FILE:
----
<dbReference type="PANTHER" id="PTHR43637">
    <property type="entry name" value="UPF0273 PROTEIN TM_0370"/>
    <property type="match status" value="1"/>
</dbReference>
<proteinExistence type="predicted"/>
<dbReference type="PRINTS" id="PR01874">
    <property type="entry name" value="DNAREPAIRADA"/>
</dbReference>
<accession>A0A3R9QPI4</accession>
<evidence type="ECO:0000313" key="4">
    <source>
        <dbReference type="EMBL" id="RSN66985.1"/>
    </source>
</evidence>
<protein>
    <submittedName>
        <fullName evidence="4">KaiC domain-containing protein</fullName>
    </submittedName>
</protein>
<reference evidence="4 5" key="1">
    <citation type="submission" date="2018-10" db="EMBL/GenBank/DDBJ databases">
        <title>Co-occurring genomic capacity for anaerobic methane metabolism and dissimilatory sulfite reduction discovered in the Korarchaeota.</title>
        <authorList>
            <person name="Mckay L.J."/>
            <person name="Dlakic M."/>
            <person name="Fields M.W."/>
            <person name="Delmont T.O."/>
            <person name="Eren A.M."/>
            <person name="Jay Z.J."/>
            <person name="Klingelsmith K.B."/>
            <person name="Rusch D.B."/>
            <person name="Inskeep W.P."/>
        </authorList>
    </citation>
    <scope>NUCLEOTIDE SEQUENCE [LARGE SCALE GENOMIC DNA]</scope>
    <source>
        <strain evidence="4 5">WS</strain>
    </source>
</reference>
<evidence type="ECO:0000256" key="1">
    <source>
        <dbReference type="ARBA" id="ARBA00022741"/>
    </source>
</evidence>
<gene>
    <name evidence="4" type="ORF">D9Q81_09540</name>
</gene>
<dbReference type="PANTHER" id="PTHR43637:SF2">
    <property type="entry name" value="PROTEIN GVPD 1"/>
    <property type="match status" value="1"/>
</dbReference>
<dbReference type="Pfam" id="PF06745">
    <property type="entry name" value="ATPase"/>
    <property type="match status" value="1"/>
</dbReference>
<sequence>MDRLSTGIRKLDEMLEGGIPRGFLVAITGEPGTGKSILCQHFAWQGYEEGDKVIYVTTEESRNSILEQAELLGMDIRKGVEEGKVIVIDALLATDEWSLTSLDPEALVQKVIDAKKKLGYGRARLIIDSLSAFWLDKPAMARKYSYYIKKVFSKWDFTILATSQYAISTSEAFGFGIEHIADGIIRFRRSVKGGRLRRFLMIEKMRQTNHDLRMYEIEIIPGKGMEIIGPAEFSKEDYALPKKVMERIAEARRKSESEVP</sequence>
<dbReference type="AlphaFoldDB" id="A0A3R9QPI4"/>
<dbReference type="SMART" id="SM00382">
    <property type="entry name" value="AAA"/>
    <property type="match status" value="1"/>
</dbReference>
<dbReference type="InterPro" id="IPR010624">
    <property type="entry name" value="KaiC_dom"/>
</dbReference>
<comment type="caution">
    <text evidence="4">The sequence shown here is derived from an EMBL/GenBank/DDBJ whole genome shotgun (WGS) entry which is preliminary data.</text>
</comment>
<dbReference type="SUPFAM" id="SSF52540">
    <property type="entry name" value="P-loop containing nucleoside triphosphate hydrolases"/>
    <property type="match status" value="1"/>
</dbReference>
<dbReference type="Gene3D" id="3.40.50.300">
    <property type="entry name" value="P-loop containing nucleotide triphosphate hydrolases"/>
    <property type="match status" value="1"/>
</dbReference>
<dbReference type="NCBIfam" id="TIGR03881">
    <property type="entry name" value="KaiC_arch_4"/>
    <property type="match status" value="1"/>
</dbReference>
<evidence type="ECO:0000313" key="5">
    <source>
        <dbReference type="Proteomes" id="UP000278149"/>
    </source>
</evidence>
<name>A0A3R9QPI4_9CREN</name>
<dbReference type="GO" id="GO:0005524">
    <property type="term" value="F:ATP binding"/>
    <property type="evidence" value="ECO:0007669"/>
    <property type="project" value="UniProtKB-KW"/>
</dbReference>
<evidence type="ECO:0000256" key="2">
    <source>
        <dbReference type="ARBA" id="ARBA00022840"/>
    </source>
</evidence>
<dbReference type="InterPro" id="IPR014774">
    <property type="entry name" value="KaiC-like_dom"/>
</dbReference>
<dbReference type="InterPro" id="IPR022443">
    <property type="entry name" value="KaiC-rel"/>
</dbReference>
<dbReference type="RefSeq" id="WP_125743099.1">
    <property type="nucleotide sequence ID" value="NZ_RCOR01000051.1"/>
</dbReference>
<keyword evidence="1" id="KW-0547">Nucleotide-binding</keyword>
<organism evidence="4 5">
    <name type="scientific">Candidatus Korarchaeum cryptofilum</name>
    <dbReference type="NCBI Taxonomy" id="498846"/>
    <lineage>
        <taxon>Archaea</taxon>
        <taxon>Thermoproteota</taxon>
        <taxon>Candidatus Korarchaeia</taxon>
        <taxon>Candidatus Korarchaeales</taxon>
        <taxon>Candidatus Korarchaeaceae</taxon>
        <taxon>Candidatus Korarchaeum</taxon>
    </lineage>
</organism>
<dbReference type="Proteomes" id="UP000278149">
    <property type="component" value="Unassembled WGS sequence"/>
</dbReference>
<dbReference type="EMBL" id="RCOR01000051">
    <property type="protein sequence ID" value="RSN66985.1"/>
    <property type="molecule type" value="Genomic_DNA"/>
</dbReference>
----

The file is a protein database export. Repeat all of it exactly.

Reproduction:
<dbReference type="PANTHER" id="PTHR43637">
    <property type="entry name" value="UPF0273 PROTEIN TM_0370"/>
    <property type="match status" value="1"/>
</dbReference>
<proteinExistence type="predicted"/>
<dbReference type="PRINTS" id="PR01874">
    <property type="entry name" value="DNAREPAIRADA"/>
</dbReference>
<accession>A0A3R9QPI4</accession>
<evidence type="ECO:0000313" key="4">
    <source>
        <dbReference type="EMBL" id="RSN66985.1"/>
    </source>
</evidence>
<protein>
    <submittedName>
        <fullName evidence="4">KaiC domain-containing protein</fullName>
    </submittedName>
</protein>
<reference evidence="4 5" key="1">
    <citation type="submission" date="2018-10" db="EMBL/GenBank/DDBJ databases">
        <title>Co-occurring genomic capacity for anaerobic methane metabolism and dissimilatory sulfite reduction discovered in the Korarchaeota.</title>
        <authorList>
            <person name="Mckay L.J."/>
            <person name="Dlakic M."/>
            <person name="Fields M.W."/>
            <person name="Delmont T.O."/>
            <person name="Eren A.M."/>
            <person name="Jay Z.J."/>
            <person name="Klingelsmith K.B."/>
            <person name="Rusch D.B."/>
            <person name="Inskeep W.P."/>
        </authorList>
    </citation>
    <scope>NUCLEOTIDE SEQUENCE [LARGE SCALE GENOMIC DNA]</scope>
    <source>
        <strain evidence="4 5">WS</strain>
    </source>
</reference>
<evidence type="ECO:0000256" key="1">
    <source>
        <dbReference type="ARBA" id="ARBA00022741"/>
    </source>
</evidence>
<gene>
    <name evidence="4" type="ORF">D9Q81_09540</name>
</gene>
<dbReference type="PANTHER" id="PTHR43637:SF2">
    <property type="entry name" value="PROTEIN GVPD 1"/>
    <property type="match status" value="1"/>
</dbReference>
<dbReference type="Pfam" id="PF06745">
    <property type="entry name" value="ATPase"/>
    <property type="match status" value="1"/>
</dbReference>
<sequence>MDRLSTGIRKLDEMLEGGIPRGFLVAITGEPGTGKSILCQHFAWQGYEEGDKVIYVTTEESRNSILEQAELLGMDIRKGVEEGKVIVIDALLATDEWSLTSLDPEALVQKVIDAKKKLGYGRARLIIDSLSAFWLDKPAMARKYSYYIKKVFSKWDFTILATSQYAISTSEAFGFGIEHIADGIIRFRRSVKGGRLRRFLMIEKMRQTNHDLRMYEIEIIPGKGMEIIGPAEFSKEDYALPKKVMERIAEARRKSESEVP</sequence>
<dbReference type="AlphaFoldDB" id="A0A3R9QPI4"/>
<dbReference type="SMART" id="SM00382">
    <property type="entry name" value="AAA"/>
    <property type="match status" value="1"/>
</dbReference>
<dbReference type="InterPro" id="IPR010624">
    <property type="entry name" value="KaiC_dom"/>
</dbReference>
<comment type="caution">
    <text evidence="4">The sequence shown here is derived from an EMBL/GenBank/DDBJ whole genome shotgun (WGS) entry which is preliminary data.</text>
</comment>
<dbReference type="SUPFAM" id="SSF52540">
    <property type="entry name" value="P-loop containing nucleoside triphosphate hydrolases"/>
    <property type="match status" value="1"/>
</dbReference>
<dbReference type="Gene3D" id="3.40.50.300">
    <property type="entry name" value="P-loop containing nucleotide triphosphate hydrolases"/>
    <property type="match status" value="1"/>
</dbReference>
<dbReference type="NCBIfam" id="TIGR03881">
    <property type="entry name" value="KaiC_arch_4"/>
    <property type="match status" value="1"/>
</dbReference>
<evidence type="ECO:0000313" key="5">
    <source>
        <dbReference type="Proteomes" id="UP000278149"/>
    </source>
</evidence>
<name>A0A3R9QPI4_9CREN</name>
<dbReference type="GO" id="GO:0005524">
    <property type="term" value="F:ATP binding"/>
    <property type="evidence" value="ECO:0007669"/>
    <property type="project" value="UniProtKB-KW"/>
</dbReference>
<evidence type="ECO:0000256" key="2">
    <source>
        <dbReference type="ARBA" id="ARBA00022840"/>
    </source>
</evidence>
<dbReference type="InterPro" id="IPR014774">
    <property type="entry name" value="KaiC-like_dom"/>
</dbReference>
<dbReference type="InterPro" id="IPR022443">
    <property type="entry name" value="KaiC-rel"/>
</dbReference>
<dbReference type="RefSeq" id="WP_125743099.1">
    <property type="nucleotide sequence ID" value="NZ_RCOR01000051.1"/>
</dbReference>
<keyword evidence="1" id="KW-0547">Nucleotide-binding</keyword>
<organism evidence="4 5">
    <name type="scientific">Candidatus Korarchaeum cryptofilum</name>
    <dbReference type="NCBI Taxonomy" id="498846"/>
    <lineage>
        <taxon>Archaea</taxon>
        <taxon>Thermoproteota</taxon>
        <taxon>Candidatus Korarchaeia</taxon>
        <taxon>Candidatus Korarchaeales</taxon>
        <taxon>Candidatus Korarchaeaceae</taxon>
        <taxon>Candidatus Korarchaeum</taxon>
    </lineage>
</organism>
<dbReference type="Proteomes" id="UP000278149">
    <property type="component" value="Unassembled WGS sequence"/>
</dbReference>
<dbReference type="EMBL" id="RCOR01000051">
    <property type="protein sequence ID" value="RSN66985.1"/>
    <property type="molecule type" value="Genomic_DNA"/>
</dbReference>